Today we travel west to a pair of islands called Saint Kitts and Nevis, a former British territory but today an independent nation.
This little nation is known for its LLCs, foundations, and most notably for its economic citizenship program, all of which will be discussed after a brief look at the history of the two islands and how they came to be what they are today.
Recorded history began in 1493 with Christopher Columbus sighting the islands during his second voyage. It wasn’t until 1623 that the English fully settled on Saint Kitts. After a conflict between French and English settlers in 1626, the island was divided into French and English parts. The two went on to colonize other islands from their bases, the English colonizing Nevis, Tortola the British Virgin Islands, Anguilla, and Antigua.
Tobacco had by this time become an important product of Saint Kitts, while Nevis enjoyed profitable sugar plantations.
In 1967, Saint Kitts and Nevis became an Associated State of Great Britain and then became independent in 1983.
Today Saint Kitts and Nevis is a relatively prosperous nation, comparable to Panama and Uruguay in GDP per capita. It has a fairly diverse economy consisting of tourism, agriculture, international financial services, manufacturing, and mining.
Saint Kitts and Nevis Offshore Companies
Limited Liability Company (LLC)
Modeled on various US LLC laws, the Nevis Limited Liability Company Ordinance (No. 1 of 1995) is one of the most popular offshore LLCs in the world.
The cost of forming an LLC is around $1,000 to $2,000 USD for the first year and around half of that in annual maintenance.
International Business Company (IBC)
The Nevis IBC is your run-of-the-mill, bare-minimum-restrictions IBC:
- No corporate tax
- One director minimum (can be corporate, can be shareholder)
- One shareholder minimum (can be corporate, can be shareholder)
- Minimum $1 USD paid-up share capital
Fees are comparable to an LLC, but many service providers charge a little bit more for an IBC.
Foundations are another major financial service in Saint Kitts and Nevis. The Nevis legislation dictates that foundations be multiform, meaning that foundation must elect at formation whether it’s be treated as a company, a trust, a partnership, or as an ordinary foundation. This gives an enormous amount of flexibility.
The cost of forming a Saint Kitts and Nevis foundation vary enormously. Expect at least a few thousand dollars.
LLCs, IBCs, and foundations are exempt from tax in Saint Kitts and Nevis.
Since most of its usage in the international financial services sector is through LLCs, which aren’t necessarily perceived as tax-evasion vehicles, and because it lacks any significant banking sector, Saint Kitts and Nevis enjoys a mostly favorable reputation.
Saint Kitts and Nevis plays a part in many asset protection structures. It offers no clear advantages for IBCs, save for situations where an above-average reputation is sought but for one reason or another, British Overseas Territories are being avoided.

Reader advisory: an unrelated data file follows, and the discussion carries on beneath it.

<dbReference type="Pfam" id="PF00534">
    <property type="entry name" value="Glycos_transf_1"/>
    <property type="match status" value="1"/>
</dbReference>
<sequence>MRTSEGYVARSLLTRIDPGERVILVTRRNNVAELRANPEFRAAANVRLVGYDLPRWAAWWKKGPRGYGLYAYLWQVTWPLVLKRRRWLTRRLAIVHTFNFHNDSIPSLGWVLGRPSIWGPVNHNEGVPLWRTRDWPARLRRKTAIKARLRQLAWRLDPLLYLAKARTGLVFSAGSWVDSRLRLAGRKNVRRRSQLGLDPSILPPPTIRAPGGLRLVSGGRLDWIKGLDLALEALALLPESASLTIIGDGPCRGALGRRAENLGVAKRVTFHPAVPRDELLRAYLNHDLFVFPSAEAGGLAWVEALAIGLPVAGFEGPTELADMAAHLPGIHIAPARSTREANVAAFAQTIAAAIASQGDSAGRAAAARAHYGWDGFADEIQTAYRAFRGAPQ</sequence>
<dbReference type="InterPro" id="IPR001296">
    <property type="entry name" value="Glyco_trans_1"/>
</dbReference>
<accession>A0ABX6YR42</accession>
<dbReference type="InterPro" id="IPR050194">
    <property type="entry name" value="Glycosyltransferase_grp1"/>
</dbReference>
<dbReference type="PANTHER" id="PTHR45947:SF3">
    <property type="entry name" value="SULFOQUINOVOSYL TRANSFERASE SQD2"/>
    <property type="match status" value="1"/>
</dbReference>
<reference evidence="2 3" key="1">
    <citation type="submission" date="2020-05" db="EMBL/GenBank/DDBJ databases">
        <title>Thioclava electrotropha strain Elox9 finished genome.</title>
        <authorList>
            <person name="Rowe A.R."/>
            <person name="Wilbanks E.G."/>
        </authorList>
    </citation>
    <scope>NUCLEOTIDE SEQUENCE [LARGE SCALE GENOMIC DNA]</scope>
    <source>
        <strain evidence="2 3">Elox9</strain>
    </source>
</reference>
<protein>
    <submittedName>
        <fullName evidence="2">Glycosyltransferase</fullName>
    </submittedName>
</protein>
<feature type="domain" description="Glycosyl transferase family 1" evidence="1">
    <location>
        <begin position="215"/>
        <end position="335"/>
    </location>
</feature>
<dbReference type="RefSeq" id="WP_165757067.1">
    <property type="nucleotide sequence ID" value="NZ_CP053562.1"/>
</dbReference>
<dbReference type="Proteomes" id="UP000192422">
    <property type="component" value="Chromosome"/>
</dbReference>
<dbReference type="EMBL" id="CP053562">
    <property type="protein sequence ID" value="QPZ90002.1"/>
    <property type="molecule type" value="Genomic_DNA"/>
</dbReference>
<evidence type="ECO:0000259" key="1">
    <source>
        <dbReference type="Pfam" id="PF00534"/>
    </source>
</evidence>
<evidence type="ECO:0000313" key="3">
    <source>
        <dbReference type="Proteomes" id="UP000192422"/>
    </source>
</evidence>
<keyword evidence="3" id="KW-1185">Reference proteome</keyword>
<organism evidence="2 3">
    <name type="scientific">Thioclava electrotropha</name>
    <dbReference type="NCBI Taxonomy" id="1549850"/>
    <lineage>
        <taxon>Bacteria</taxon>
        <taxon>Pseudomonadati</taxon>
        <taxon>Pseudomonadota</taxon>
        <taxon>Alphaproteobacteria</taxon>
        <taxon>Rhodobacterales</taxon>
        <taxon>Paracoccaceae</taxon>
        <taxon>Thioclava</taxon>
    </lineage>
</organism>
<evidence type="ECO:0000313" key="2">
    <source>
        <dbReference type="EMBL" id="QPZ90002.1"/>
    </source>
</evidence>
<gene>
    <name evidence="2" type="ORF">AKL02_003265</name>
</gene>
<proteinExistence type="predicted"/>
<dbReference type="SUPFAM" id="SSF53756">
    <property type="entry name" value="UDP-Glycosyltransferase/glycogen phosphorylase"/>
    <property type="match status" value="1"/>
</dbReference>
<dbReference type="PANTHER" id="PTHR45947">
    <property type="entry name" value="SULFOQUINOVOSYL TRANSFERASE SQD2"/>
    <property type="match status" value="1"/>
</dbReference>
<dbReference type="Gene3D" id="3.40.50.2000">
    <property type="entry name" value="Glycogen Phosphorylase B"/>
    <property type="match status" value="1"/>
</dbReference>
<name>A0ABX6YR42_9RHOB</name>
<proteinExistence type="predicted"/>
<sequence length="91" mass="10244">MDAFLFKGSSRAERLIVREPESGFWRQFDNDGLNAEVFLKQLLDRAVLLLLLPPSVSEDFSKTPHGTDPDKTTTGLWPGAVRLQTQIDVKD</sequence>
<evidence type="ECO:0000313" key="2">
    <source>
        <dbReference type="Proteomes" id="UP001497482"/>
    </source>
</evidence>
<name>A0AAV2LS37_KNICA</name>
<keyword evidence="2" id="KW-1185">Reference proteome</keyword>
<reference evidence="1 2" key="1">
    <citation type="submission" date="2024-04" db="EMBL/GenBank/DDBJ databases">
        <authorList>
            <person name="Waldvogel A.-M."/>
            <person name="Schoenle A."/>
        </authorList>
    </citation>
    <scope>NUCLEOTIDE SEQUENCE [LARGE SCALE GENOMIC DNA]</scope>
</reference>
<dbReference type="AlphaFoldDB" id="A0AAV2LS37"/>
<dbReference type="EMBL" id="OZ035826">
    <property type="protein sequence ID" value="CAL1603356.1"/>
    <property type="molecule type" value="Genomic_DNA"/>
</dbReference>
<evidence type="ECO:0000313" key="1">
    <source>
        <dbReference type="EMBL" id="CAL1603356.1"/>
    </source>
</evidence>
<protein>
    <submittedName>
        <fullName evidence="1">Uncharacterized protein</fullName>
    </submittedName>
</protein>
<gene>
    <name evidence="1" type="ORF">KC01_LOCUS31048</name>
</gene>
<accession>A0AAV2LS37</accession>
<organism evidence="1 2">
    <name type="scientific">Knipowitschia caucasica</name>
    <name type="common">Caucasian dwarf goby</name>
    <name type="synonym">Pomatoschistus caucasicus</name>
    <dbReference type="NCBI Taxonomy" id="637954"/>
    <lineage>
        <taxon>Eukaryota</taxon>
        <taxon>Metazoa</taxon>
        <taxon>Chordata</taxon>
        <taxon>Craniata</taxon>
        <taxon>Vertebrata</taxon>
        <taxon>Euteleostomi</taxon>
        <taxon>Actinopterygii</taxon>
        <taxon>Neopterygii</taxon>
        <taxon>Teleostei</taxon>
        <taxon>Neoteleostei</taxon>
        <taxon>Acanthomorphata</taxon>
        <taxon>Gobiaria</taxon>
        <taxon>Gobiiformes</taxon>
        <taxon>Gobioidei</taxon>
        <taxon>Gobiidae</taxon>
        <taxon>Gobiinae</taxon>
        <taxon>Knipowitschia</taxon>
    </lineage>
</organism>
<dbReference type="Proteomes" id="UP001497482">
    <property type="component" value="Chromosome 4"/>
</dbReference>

Saint Kitts and Nevis Trusts
International trusts formed in Saint Kitts and Nevis are subject to great flexibility, in part because the law contains preventive measures against forced heirship. In line with what one would expect of an international trust, foreign judgments are not recognized, meaning a civil court order in Saint Kitts and Nevis is requires to penetrate a trust.
Banking in Saint Kitts and Nevis
The Saint Kitts and Nevis banking sector can best be described as lackluster. Most companies and trusts formed in Saint Kitts and Nevis bank elsewhere.
Saint Kitts and Nevis Economic Citizenship
Since 1984, Saint Kitts and Nevis has operated an economic citizenship program under which foreigners can receive citizenship by investing in the local economy. It’s probably the world’s most prominent economic citizenship program and has withstood international criticism.
In short, an investment of at least $400,000 USD in a preapproved real estate or a contribution of $250,000 USD in the Sugar Industry Diversification Foundation is required.
It’s generally not a problem to travel on Saint Kitts and Nevis passports, but you may be subject to close inspection, second screening, or questioning.
Citizens are able to take up residence in Saint Kitts and Nevis and a number of other Caribbean countries.
If you can afford it, the economic citizenship program in Saint Kitts and Nevis should seriously be considered as an option to obtain the coveted diversification benefits offered by a second passport.
Editor’s Note: In addition to Saint Kitts and Nevis, there are other attractive jurisdictions for obtaining a second passport. However circumstances can change quickly. This is why it’s so important to have the most up-to-date, accurate, and actionable information possible. That’s where International Man comes in. Be sure to check out our free guide on one of the easiest countries to get citizenship in; more on that here.
The information in this article is based on Streber’s personal experiences and has not been independently verified. As always, do your own due diligence.
Streber works as a consultant and director for a wide range of companies and has broad experience in offshore banking, offshore incorporation (formation and maintenance of offshore companies), taxation, privacy, ecommerce, merchant accounts, online payments, and all other things the privacy-minded entrepreneur might find interesting. You can read Streber’s blog here.